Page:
Time for Kerala to focus on health needs of the elderly: Jacob Roy
Kerala needs to make dementia a public health and social welfare priority and put systems in place so that the health system can handle the increasing requirement of care and support facilities for those suffering from dementia, Jacob Roy, chairman of the Alzheimer’s Disease International (ADI), has said.
“It is time Kerala began focussing on establishing social support systems for the care of those with Alzheimer’s because its population growth has more or less stabilised. If the focus of the health system so far has been on improving maternal and child health, this now needs to shift to the care of its burgeoning population of elderly, a chunk of whom will require special care and attention as dementia patients,” Dr. Roy said while talking to The Hindu on the sidelines of the World Alzheimer’s Day observance in Thiruvananthapuram on Friday.
A specific problem
The care and support of those with Alzheimer’s is a specific problem and not to be tackled along with general geriatric care, he said.
The diagnosis of Alzheimer’s always happens after the disease has well set in because all early symptoms are treated as the general problems of the geriatric population, he added.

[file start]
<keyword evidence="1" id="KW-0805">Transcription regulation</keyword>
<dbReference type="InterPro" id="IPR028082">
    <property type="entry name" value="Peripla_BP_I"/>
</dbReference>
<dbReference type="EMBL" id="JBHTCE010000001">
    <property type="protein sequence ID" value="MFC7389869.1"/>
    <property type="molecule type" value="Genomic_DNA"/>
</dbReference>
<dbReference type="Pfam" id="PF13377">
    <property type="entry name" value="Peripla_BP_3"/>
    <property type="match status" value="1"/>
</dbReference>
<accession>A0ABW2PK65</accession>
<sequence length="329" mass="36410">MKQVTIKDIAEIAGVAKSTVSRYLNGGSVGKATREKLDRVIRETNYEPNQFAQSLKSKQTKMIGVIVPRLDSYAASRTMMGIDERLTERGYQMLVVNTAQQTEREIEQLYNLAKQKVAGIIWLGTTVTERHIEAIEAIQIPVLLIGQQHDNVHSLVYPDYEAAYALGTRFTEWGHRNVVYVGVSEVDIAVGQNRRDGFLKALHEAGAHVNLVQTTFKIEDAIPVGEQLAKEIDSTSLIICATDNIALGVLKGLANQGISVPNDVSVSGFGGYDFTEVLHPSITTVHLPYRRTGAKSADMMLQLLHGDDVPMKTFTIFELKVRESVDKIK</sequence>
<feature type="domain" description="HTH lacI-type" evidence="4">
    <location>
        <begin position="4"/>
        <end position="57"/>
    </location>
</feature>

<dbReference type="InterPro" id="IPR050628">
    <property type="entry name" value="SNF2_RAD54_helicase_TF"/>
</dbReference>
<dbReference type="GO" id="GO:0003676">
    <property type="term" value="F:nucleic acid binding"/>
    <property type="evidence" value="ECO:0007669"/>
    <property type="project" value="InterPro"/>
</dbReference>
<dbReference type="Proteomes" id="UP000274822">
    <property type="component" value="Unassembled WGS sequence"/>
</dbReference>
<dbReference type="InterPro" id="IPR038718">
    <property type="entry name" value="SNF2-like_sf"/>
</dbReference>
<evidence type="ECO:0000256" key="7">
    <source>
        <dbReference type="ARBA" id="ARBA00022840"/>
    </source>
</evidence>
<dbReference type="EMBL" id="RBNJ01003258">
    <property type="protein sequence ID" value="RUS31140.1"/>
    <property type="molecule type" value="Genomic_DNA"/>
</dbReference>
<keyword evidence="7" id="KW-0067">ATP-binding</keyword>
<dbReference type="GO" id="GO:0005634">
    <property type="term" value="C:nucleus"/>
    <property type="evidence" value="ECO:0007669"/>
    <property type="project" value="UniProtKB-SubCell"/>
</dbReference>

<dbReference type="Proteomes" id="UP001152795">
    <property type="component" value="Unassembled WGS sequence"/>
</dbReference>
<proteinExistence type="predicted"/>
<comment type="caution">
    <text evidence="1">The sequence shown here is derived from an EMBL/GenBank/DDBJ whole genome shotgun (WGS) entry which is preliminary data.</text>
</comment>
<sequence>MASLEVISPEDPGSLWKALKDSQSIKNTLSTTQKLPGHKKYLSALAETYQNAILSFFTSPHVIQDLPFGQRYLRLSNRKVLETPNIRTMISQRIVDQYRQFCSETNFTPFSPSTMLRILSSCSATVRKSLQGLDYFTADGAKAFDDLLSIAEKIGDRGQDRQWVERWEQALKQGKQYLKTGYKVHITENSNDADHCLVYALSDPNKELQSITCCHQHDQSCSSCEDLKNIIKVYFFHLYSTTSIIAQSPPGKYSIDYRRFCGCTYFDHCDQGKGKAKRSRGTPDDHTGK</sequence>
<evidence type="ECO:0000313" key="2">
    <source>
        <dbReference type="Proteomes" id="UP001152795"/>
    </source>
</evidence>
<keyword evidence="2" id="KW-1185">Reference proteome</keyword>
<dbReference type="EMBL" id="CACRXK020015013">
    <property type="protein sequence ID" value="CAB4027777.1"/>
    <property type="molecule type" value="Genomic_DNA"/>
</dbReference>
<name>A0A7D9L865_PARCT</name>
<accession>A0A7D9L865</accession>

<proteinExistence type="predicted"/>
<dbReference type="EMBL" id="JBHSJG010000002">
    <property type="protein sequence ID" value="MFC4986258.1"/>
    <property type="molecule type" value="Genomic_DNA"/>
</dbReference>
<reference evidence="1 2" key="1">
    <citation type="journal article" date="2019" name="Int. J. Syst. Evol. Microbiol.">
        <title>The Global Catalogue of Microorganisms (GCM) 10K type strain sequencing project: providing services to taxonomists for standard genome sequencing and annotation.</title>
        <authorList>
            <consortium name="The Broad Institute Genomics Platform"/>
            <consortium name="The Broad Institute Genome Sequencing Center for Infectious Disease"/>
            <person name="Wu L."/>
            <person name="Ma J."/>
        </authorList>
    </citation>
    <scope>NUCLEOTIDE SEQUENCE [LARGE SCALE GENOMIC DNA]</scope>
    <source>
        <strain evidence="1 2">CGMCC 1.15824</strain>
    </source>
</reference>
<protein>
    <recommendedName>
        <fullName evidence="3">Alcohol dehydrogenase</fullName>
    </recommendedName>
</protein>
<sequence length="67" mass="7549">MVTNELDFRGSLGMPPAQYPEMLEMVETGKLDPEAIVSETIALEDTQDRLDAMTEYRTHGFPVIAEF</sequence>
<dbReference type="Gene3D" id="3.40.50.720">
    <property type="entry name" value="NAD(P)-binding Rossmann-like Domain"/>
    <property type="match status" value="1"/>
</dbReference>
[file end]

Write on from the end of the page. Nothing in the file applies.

“The Alzheimer’s disease needs to be treated differently from the general problems of old age because 10 to 14 per cent of dementia cases are treatable, if detected early. With a significant per cent of the population suffering from hypertension, vascular dementia is slated to be a major issue in Kerala. Vascular dementia is preventable and hence the State needs to focus on early detection and treatment,” Dr. Roy said.
With the growth of nuclear families, where both spouses would be working, there are no more care-givers in families here. Most families have no option but to hand over the care to hired help, who might worsen the disease as they are not trained to handle those with dementia.
The ADI, along with the Kerala State Council for Science, Technology, and Environment, will take up Dementia Kerala study as there is an urgent need to assess the actual prevalence of the disease, the gaps in the requirement and availability of support services.
“The data will be important when we are setting up systems for the care of the demented. Unlike other States, which still need to get their basic health care right, Kerala is well-placed to establish a care model for the population with dementia. Training doctors, nurses, and other care-givers, setting up memory clinics for early detection and care of dementia would be a good start,” Dr. Roy said.